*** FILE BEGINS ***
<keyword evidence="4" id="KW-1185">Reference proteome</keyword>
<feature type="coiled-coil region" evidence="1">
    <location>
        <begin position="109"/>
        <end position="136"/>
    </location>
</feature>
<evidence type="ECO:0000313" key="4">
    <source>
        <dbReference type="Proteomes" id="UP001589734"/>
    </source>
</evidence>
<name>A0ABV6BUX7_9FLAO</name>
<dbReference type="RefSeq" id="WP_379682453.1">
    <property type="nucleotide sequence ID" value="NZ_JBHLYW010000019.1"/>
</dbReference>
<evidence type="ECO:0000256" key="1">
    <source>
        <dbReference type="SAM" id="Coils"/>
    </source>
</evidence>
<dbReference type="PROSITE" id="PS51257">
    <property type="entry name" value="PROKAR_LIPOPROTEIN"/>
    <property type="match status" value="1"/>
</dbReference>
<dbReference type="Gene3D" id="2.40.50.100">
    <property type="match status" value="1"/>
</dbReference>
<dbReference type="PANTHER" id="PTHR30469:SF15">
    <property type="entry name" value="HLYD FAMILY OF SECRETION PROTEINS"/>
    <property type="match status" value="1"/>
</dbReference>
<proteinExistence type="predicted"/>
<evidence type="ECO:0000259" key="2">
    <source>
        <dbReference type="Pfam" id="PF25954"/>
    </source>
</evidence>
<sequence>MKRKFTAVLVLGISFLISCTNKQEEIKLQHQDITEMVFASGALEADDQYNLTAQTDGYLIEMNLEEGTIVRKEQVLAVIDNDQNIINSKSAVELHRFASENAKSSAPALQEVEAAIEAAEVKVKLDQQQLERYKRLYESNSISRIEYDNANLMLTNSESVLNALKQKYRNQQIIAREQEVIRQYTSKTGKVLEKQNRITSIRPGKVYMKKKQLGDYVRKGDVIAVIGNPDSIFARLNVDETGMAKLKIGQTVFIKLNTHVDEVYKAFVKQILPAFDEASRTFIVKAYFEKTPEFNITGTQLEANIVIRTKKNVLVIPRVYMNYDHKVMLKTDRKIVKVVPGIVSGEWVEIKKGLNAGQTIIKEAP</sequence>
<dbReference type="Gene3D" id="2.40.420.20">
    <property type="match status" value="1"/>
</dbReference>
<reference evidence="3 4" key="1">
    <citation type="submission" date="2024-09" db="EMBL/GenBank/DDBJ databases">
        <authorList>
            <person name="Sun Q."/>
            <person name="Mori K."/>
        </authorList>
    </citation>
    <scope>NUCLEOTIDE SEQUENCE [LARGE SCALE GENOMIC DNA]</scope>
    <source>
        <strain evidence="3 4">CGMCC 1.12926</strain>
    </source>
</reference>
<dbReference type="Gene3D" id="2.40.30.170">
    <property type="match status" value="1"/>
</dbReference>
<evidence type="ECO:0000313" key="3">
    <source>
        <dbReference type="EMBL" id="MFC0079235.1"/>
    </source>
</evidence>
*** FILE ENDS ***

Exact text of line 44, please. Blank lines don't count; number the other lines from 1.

    <citation type="submission" date="2024-09" db="EMBL/GenBank/DDBJ databases">